Time for party poppers and sparklers and resolutions.
I find that I am like most people – resolutions are not my thing. I write resolutions down anyway just so I can say that I did it, but I never look back at my list (at least not until Dec. 31 when I need to refer to the previous year’s list for ideas).
The first of this year, I did just that. I noticed the usual resolutions: stay fit, read more, get good grades, etc. I also noticed one resolution that has appeared on every single resolution list I have ever made (usually written in all caps and underlined for emphasis):
Looking back over this last year, that particular resolution made me cringe because…
well… I didn’t exactly fix that particular bad habit.
Many people will tell you that they are the King/Queen of Procrastination. My experience may convince you otherwise, for in 2013, I procrastinated something for the longest I have ever procrastinated.
And it almost ruined my life.
It all started on registration day of my senior year of high school. Because of a mix-up in my schedule, I had to take an art course online to fill a requirement to graduate. Initially, I thought that this course would be no big deal. It seemed simple enough, I could probably finish it in a month if I wanted.
But let’s be honest – I had until May to finish this course. I wasn’t going to rush it.
Plus, I had a ton of other things going on – I was editor of the school newspaper, president of the Red Cross Club, president of a South Bay choir, and a lead in the school play (in addition to taking 3 AP courses). I could slough off the art course for a little bit.
Bad life choice.
Very bad life choice.
I completed assignments every now and then, small quizzes and such – they were a breeze. But I ignored the large art assignments and exams. Hey, I had time.
February rolled around and I still had not finished the online course. I made a visit to my counselor, where she conveniently informed me that I had to complete not one, but two art courses.
A brief freak-out session ensued, but that didn’t last long. No big deal, I thought to myself, I can finish both courses in a month.
Well… that didn’t happen. At this point, I was a lead in the school musical on top of everything else, so the art courses got pushed aside. More important things took precedence, and that course was a piece of cake. I could handle it, easy.
As I laid down for a peaceful night’s sleep, my eyes darted open and I bolted up in bed.
One month until graduation. One.
And I had not finished my art courses yet.
I had to draw/paint multiple pictures, apply for exams, take the exams, and mail everything in so it could be graded. And then the grading process could take up to 2 weeks.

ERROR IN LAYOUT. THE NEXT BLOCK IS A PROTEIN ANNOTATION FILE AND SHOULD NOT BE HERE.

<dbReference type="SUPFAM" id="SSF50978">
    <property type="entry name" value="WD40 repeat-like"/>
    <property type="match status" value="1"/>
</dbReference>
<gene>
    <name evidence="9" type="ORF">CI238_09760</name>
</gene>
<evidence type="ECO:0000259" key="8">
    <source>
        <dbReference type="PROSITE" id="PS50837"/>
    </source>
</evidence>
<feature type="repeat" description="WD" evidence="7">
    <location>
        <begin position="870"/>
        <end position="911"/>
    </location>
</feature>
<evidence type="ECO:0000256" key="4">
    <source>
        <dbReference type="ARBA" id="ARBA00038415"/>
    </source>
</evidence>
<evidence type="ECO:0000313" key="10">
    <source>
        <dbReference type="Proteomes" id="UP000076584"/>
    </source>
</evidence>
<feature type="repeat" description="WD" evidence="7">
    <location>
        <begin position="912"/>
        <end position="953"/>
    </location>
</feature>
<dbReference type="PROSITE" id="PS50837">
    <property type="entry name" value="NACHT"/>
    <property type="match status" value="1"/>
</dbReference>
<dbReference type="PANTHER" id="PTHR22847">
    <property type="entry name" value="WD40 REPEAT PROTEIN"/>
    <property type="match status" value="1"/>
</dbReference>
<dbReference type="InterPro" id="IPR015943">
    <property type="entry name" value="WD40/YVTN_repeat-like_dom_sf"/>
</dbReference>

I might not finish in time.
All of these thoughts converging at the same time brought on an immediate tear-fest that left me incoherent when I walked what felt like the green mile to my parent’s room to explain my predicament.
This whole situation – the prospect of not graduating – had never occurred to me before. The plan for my life always went something like this: get good grades, get into a good school, go to college, get a great job, live happily ever after.
However, because of my stupidity in procrastination, that crucial pivot point of graduation from high school might not happen – which meant that my life plan was virtually destroyed.
After weeping my plea for help to my parents, I stayed home from school the next day and hastily painted and drew and applied for tests like my life depended on it, because it kind of did.
After I finished absolutely everything and sent it off in the mail, the wait began.
It was absolute torture.
What made things worse was that I made the brilliant decision to accept an offer to speak at graduation. Now, if my grades did not arrive in time, I would not only face personal humiliation, but the entire Class of 2013 would know my shame.
One art course grade came in about a week later, which would have been a tremendous relief if I weren’t waiting for the remaining grades. So I anxiously awaited for results, all the while checking the art course website every time a computer came in sight, for my life hanged in the balance.
One day – a week and a half from graduation day – my counselor took my AP Government class into the computer lab to complete some senior survey. Having completed the survey early, I checked the course website for my grades.
Lo an behold, to my utmost surprise and complete joy, my grades for my final course, like an angel descending from heaven, appeared on the screen.
Laughter and exhilaration came forth and I even turned to the person next to me and eagerly told them, “Hey [person sitting next to me], I am officially graduating!!!” This was met with an extremely confused look, but I knew that inside, they were secretly celebrating with me.
I quickly (and probably loudly) called over my counselor and poked the screen, showing her my grades (she was probably celebrating inside, too). She wrote down the grade, and that was it.
With less than 2 weeks to spare, I had done it. I could graduate, speak at graduation, go to college, and live out the plan for my life.
I may not be one for resolutions, but after this experience, I definitely took my “stop procrastinating” resolution to heart. Since this harrowing time, I have made it a point to not procrastinate more than a couple of days.
Well, mostly. Wonder how long it took me to finally write this post? Not a couple days, that’s for sure.
I guess it’s a work in progress.
They are starting to put ads on our blog. We do not approve these and are not getting any residuals whatsoever, so I apologize for the content. I’ll see what I can do about it.